UC Santa Cruz names Tyler Stovall new dean of Humanities By Scott Rappaport UC Santa Cruz has appointed Tyler Stovall to serve as dean of the Humanities Division, effective Spring Quarter. Stovall comes to the campus from UC Berkeley, where he was a professor of French history and dean of the Undergraduate Division of the College of Letters and Science. Prior to that, Stovall spent 13 years as a faculty member in the UC Santa Cruz Humanities Division. During his last three years at Santa Cruz, he also served as chair of the History Department and provost of Stevenson College. “The humanities are central to intellectual life in the 21st century,” said Stovall. “I am thrilled to come to UC Santa Cruz, a university known locally and globally for its pioneering contributions to humanistic education and research.”

Blanca Rodriguez

Dean’s Office Administrative Associate

Originally from Columbus, Ohio, Stovall earned his B.A. in history from Harvard University and an M.A in European history from the University of Wisconsin-Madison, where he went on to receive a Ph.D. in Modern European/French History with a minor in Latin American Studies. He has also taught at Ohio State University and was a visiting professor at the Université de Polynésie Française in Tahiti. Stovall is the author of several books and numerous articles in the field of modern French history, specializing in transnational history, labor, colonialism, and race. His most recent books include Black France ⁄ France Noire: The History and Politics of Blackness, and Paris and the Spirit of 1919: Consumer Struggles, Transnationalism, and Revolution—both published in 2012. Stovall is also working on a new book titled Universal Nation: A Transnational History of Modern France. Stovall will succeed William A. Ladusaw, who has served as dean of humanities since September of 2010.


UCSC to host the 4th ann Ethics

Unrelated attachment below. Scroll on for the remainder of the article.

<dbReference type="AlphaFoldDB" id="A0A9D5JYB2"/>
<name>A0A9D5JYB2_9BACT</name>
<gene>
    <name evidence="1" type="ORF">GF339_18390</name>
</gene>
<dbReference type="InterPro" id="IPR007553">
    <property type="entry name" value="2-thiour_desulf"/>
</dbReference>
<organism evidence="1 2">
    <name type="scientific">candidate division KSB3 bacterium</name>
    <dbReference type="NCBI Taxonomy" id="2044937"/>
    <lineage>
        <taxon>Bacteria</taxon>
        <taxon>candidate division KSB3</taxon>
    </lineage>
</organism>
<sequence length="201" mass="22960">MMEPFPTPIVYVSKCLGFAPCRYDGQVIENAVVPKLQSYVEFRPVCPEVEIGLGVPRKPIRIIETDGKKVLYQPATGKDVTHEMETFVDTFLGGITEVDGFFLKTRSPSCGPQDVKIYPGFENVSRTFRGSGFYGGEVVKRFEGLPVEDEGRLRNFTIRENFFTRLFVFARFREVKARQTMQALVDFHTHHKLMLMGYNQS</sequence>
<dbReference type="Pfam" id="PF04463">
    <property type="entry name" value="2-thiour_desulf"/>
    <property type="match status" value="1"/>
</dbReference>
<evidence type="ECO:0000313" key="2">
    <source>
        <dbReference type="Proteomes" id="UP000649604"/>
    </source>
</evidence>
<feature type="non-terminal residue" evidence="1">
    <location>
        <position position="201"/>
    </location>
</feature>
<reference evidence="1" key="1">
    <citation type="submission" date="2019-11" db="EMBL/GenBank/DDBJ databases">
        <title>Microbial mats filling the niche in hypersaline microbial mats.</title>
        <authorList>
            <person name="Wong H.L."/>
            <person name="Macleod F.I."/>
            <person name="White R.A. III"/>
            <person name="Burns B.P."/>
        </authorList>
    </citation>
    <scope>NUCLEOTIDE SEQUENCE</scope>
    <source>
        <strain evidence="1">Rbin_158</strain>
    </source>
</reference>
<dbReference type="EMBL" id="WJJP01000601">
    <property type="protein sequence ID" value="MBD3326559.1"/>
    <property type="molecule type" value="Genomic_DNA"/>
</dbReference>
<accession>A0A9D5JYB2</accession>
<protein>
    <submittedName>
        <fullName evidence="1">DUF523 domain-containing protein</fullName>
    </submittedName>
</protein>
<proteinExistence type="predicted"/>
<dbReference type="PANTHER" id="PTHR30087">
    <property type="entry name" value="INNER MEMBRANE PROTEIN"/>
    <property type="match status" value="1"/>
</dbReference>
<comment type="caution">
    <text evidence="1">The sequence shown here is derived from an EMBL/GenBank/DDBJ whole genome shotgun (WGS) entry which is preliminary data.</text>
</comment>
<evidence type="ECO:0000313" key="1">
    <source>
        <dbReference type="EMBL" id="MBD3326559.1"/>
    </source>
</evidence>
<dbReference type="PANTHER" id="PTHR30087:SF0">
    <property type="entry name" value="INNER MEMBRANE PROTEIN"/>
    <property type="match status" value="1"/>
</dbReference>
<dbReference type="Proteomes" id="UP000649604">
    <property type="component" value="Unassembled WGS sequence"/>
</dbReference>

Toni Morrison to speak on “Literature and the Silence of Goodness” and also receive the UC Santa Cruz Foundation Medal UC Santa Cruz will host the fourth annual Peggy Downes Baskin Ethics Lecture on Saturday, October 25, at 4 p.m. at the Rio Theatre in Santa Cruz. The featured speaker is Toni Morrison, novelist, editor, and professor, best known for her novels Beloved, The Bluest Eye, Sula, and Song of Solomon. Morrison will speak on the topic “Literature and the Silence of Goodness.”
 After the lecture, Morrison will be awarded the UC Santa Cruz Foundation Medal at the 2014 Founders Celebration at Cocoanut Grove for extraordinary vision, literary achievement, and commitment to social justice. Morrison studied humanities at Howard and Cornell Universities, followed by an academic career at Texas Southern University, Howard University, Yale, and Princeton. She made her debut as a novelist in 1970, soon gaining the attention of both critics and a wider audience for her epic power, unerring ear for dialogue, and poetically-charged and richly-expressive depictions of Black America. She won the Pulitzer Prize in 1988 for Beloved, the Nobel Prize in 1993, and the Presidential Medal of Freedom in 2012.


nual Peggy Downes Baskin Lecture

The Peggy Downes Baskin Ethics Lecture is a centerpiece of UC Santa Cruz’s interdisciplinary studies in ethics. The lecture promotes public and scholarly engagement with ethical questions across all fields of human endeavor. It provides an opportunity for reflection, revelation and interaction in all areas of ethical consideration and aspires to involve students, academics, professionals and community members in the exploration of ethical questions. Presented annually, the Ethics Lecture is made possible by the Peggy Downes Baskin Humanities Endowment for Interdisciplinary Ethics, a fund created in honor of Peggy Downes’s longtime interest in ethical issues across the academic spectrum. “There are so many areas in which ethical problems arise--in journalism, politics, medicine--and the endowment emphasizes the need to address these issues in a cross-disciplinary context,” said Downes. For more information, visit https://events.ucsc.edu/event/2479.